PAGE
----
Application to Sheffield University in 2022/23

This student applied in the 2022/23 application cycle and therefore the selection process at Sheffield may have changed since then. You should read all the information a University sends you about the selection process to get the most up to date details!

Remember to check out the glossary at the bottom of the page for our explanations of all the jargon we medical students like to use!

More about this student

Gender: Man
Ethnicity: Cypriot
I went to a comprehensive school that doesn’t regularly send students to study medicine.

Our Summary
Course: Standard Undergraduate

Online panel interview

Admissions Tests: UCAT

Recommended Resources:
UCAT Past Papers

This student’s advice:
This was not my first time trying to apply for medicine. It is a long a difficult process to the people that want to be a doctor make sure you 100% know what the course and degree entails. Don’t worry if you don’t get there the first time you can do it.

Before I made my application…

When did you decide you wanted to apply for medical school?
In 2016

How did you choose what medical schools to apply to?
Type of teaching, location, prestige, clinical time and visiting them.

What types of work experience did you do?
Hospital shadowing, GP surgery, Care work (e.g. in residential care), Customer service role (voluntary)

How much work experience did you do?
Abroad I spent some time in a general practice, and observed a surgery in the UK.

How did you find your work experience opportunities?
Through asking someone I knew to take me on

During the application process…

What admissions test did you sit?
University Clinical Aptitude Test (UCAT):

How did you prepare for your admissions test?
I used a paid website to continuously do practice and assess the questions I got wrong. I also borrowed a book from a friend and used that for  understanding the types of questions and what they are looking for. Practice with friends and explaining why we chose the answered we did helped me in my weaker section.

What type of interview did you do?
Panel: This type of interview is a ‘traditional’ sit down interview where you’ll be interviewed by a group of people, usually academic tutors and doctors. This differs from an MMI interview, which is based around ‘stations’ which have themes or scenarios attached to them.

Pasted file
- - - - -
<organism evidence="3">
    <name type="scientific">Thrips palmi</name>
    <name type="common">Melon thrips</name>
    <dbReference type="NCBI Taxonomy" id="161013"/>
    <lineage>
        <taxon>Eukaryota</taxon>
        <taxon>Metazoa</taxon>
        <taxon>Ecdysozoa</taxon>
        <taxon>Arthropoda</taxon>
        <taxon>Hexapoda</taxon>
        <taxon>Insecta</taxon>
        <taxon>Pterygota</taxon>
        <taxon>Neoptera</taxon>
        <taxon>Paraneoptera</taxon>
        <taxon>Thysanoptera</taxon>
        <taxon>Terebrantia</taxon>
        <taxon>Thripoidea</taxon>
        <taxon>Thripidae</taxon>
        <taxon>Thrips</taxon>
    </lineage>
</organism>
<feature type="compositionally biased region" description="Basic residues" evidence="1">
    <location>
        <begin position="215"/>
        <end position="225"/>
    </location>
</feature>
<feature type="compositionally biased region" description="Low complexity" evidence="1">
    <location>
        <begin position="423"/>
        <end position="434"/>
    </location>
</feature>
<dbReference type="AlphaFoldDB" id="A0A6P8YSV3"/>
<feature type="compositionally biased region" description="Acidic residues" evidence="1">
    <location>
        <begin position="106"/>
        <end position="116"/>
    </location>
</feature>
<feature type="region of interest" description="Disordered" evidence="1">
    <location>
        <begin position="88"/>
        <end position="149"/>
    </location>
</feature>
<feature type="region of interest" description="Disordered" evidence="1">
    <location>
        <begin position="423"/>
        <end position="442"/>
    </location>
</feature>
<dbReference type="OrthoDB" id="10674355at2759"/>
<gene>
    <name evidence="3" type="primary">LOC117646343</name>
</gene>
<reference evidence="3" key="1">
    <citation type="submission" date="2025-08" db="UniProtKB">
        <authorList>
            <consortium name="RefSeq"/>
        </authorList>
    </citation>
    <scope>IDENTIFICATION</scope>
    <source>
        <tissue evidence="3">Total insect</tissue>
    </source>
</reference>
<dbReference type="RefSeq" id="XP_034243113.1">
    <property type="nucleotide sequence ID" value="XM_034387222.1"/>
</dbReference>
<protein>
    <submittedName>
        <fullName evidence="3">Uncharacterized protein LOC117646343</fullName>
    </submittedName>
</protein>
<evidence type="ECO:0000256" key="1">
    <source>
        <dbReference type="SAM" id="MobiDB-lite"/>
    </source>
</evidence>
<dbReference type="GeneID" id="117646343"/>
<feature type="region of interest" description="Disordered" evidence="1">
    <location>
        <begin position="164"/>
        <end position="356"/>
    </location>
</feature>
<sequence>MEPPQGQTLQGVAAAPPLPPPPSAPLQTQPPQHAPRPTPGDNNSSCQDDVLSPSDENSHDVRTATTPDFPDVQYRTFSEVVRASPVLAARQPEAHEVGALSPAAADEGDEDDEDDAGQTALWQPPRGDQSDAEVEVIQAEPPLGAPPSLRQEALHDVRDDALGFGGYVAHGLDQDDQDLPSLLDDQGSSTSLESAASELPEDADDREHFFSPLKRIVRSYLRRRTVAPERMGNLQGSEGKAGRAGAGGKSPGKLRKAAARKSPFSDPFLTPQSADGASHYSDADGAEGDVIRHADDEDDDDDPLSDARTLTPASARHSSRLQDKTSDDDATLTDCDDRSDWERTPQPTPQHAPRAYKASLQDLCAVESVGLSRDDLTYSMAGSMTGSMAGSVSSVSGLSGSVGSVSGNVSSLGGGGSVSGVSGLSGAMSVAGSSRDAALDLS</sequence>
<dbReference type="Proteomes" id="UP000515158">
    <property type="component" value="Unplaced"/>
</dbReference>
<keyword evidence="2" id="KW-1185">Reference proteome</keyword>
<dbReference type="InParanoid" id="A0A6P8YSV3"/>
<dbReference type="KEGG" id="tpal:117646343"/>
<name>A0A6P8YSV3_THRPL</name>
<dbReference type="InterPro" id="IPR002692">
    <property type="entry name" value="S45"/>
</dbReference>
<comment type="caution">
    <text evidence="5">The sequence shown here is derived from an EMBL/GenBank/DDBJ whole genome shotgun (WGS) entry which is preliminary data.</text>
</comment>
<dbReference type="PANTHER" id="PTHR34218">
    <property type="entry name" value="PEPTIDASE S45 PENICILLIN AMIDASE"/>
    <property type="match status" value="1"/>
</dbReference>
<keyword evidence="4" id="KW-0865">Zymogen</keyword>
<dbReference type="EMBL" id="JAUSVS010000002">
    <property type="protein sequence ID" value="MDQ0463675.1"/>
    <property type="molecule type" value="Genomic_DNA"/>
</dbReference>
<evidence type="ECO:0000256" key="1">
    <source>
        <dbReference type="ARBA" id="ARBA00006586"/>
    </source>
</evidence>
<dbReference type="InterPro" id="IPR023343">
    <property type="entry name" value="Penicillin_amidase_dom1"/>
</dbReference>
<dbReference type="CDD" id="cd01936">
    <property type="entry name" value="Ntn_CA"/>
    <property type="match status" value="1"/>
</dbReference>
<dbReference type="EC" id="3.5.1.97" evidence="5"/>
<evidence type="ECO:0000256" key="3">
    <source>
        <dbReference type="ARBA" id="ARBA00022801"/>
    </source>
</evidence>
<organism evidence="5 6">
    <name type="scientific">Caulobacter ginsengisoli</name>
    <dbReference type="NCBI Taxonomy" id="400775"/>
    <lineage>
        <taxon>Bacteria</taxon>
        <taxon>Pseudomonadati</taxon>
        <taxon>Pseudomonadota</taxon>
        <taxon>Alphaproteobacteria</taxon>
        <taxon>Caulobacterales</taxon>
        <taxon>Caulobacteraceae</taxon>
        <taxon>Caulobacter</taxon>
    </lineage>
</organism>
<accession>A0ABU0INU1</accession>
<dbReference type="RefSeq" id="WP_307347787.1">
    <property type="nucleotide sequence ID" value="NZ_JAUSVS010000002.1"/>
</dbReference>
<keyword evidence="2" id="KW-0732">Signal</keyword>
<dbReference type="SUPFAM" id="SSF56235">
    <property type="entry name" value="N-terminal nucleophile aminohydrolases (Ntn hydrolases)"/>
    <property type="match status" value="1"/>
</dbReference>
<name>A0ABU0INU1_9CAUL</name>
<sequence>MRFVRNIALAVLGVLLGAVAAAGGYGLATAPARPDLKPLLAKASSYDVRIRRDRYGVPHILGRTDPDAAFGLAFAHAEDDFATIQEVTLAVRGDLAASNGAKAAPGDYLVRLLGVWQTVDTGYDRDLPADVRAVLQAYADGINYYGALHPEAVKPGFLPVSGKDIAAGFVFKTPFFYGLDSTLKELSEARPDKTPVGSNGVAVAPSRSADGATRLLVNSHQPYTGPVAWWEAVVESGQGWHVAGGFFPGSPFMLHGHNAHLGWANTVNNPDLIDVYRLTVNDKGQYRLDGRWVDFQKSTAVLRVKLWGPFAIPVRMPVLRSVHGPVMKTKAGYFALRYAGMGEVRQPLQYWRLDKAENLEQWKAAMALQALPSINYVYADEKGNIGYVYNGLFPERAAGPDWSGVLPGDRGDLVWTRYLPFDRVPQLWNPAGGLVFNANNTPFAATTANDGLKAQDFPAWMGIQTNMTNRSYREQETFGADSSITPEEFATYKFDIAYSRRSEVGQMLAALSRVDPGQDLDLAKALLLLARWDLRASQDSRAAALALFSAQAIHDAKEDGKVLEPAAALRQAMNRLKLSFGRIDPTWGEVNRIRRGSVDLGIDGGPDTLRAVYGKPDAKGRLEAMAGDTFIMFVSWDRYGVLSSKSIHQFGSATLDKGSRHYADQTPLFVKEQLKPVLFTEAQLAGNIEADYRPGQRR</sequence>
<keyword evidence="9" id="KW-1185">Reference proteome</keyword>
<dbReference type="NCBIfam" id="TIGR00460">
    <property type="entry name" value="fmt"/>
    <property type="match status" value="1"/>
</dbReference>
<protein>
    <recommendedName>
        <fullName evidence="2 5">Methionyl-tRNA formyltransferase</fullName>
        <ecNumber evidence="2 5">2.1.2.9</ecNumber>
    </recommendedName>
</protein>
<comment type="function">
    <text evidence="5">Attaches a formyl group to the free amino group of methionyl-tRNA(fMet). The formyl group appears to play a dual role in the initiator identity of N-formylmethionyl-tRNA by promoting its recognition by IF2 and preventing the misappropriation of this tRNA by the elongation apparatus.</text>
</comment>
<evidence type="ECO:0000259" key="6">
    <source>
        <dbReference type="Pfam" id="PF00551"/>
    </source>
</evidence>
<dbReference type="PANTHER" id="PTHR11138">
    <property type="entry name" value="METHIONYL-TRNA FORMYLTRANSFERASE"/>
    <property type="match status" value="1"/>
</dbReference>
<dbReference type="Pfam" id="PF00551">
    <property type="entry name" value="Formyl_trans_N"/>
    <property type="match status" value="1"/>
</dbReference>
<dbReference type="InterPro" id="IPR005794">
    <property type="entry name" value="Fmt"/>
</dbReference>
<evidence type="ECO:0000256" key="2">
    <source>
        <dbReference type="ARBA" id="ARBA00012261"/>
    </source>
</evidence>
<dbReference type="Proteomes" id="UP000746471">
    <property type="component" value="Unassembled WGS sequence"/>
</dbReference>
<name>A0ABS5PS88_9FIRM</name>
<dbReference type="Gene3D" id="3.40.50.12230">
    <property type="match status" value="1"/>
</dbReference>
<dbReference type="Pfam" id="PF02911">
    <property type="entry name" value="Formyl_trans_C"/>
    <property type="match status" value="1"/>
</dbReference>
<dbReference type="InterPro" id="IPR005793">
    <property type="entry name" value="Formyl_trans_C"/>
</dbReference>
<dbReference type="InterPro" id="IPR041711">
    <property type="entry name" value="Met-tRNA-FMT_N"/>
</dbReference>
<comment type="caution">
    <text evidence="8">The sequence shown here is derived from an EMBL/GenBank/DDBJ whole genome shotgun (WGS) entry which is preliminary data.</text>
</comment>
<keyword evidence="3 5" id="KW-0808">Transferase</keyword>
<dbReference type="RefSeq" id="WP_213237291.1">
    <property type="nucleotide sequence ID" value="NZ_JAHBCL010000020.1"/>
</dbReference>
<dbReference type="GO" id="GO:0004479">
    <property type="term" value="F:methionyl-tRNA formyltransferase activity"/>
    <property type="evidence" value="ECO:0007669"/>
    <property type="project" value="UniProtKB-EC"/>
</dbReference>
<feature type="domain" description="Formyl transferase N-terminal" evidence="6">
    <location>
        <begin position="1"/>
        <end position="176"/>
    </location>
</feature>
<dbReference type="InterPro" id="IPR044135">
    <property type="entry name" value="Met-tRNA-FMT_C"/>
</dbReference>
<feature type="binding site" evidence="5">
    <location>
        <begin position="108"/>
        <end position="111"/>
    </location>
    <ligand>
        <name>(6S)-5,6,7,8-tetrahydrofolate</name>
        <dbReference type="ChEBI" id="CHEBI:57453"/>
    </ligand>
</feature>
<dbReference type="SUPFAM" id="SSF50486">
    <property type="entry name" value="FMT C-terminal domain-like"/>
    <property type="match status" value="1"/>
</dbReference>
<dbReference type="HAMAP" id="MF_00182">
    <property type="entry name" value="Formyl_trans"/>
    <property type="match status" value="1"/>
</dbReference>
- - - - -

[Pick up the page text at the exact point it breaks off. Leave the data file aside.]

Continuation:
How did you prepare for your interview?
I read the interview topics given, made notes on my past experience and how I have garnered and developed these skills while researching outside of this topic. I have had numerous interviews for medicine before as this was not my first application cycle so had used my previous resources to prepare.

What happened in your interview?
There were 5 questions spanning from personal life, the course and the city. Having three people on a panel was daunting but they were very welcoming. It was hard to see one of the interviewers use to lighting issues so hard to gauge their reaction to my response. Also one of the interviewers phones went off while I was answering a question which threw me off. The interviewers were warm and easy to talk to it was more a conversation then an interview which I enjoyed compared to other interviews. 


Clinical work experience: Not every student will complete clinical work experience before they apply to medical school. Don’t worry, this is not required to be able to apply. You can use non-clinical work experience (e.g. a caring role, like in a care home) or even reflect on paid work you’ve done (e.g. in customer service) in a productive way. See our guide to this here:

Medify: Medify is a popular website which provides resources for helping you prepare your medicine application. Medify has some free resources online but some are paid-for. There are good, free alternatives for preparation available online, so check out our subject guides and the university websites for details.

Paid-for resources: Some students choose to pay for courses either online or in person to help them prepare for admissions tests and interviews. There is no evidence that they give you an advantage. There are good, free alternatives for preparation for admissions tests and interviews, and some offer bursaries and discounts to students who come from low income families. Check out our guides and uni websites for more details. 

Support networks:  While not every student will have a support network to help them prepare, there are plenty of other ways to prepare for your admissions tests and interviews, such as through free online resources, like on our website.

Books:  Don’t worry if you’ve not been able to find this particular book or afford to pay for it. You might be able to find secondhand copies online which are usually much cheaper, or at your local library (sometimes, libraries will order in books that you’ve requested, so check out this as a possibility too!). Bear in mind that some books may become out of date, so make sure you check when they were published, and if any changes to the relevant admissions tests/interviews have been made since then. 

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